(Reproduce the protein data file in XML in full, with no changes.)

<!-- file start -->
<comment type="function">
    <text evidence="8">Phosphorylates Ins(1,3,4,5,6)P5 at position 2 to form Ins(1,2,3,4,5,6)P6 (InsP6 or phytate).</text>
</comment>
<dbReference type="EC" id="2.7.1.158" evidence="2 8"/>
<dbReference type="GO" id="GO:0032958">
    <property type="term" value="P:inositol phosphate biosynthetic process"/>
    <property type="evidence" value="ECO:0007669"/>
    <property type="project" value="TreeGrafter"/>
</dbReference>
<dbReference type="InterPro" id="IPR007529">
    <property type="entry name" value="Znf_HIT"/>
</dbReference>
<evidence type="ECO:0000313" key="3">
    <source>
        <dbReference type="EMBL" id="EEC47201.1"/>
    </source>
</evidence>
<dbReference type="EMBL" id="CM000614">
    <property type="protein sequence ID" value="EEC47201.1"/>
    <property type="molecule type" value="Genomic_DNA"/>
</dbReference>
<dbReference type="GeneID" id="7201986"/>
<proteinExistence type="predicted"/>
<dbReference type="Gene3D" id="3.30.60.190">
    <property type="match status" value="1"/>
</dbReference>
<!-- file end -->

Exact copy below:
<comment type="function">
    <text evidence="8">Phosphorylates Ins(1,3,4,5,6)P5 at position 2 to form Ins(1,2,3,4,5,6)P6 (InsP6 or phytate).</text>
</comment>
<dbReference type="EC" id="2.7.1.158" evidence="2 8"/>
<dbReference type="GO" id="GO:0032958">
    <property type="term" value="P:inositol phosphate biosynthetic process"/>
    <property type="evidence" value="ECO:0007669"/>
    <property type="project" value="TreeGrafter"/>
</dbReference>
<dbReference type="InterPro" id="IPR007529">
    <property type="entry name" value="Znf_HIT"/>
</dbReference>
<evidence type="ECO:0000313" key="3">
    <source>
        <dbReference type="EMBL" id="EEC47201.1"/>
    </source>
</evidence>
<dbReference type="EMBL" id="CM000614">
    <property type="protein sequence ID" value="EEC47201.1"/>
    <property type="molecule type" value="Genomic_DNA"/>
</dbReference>
<dbReference type="GeneID" id="7201986"/>
<proteinExistence type="predicted"/>
<dbReference type="Gene3D" id="3.30.60.190">
    <property type="match status" value="1"/>
</dbReference>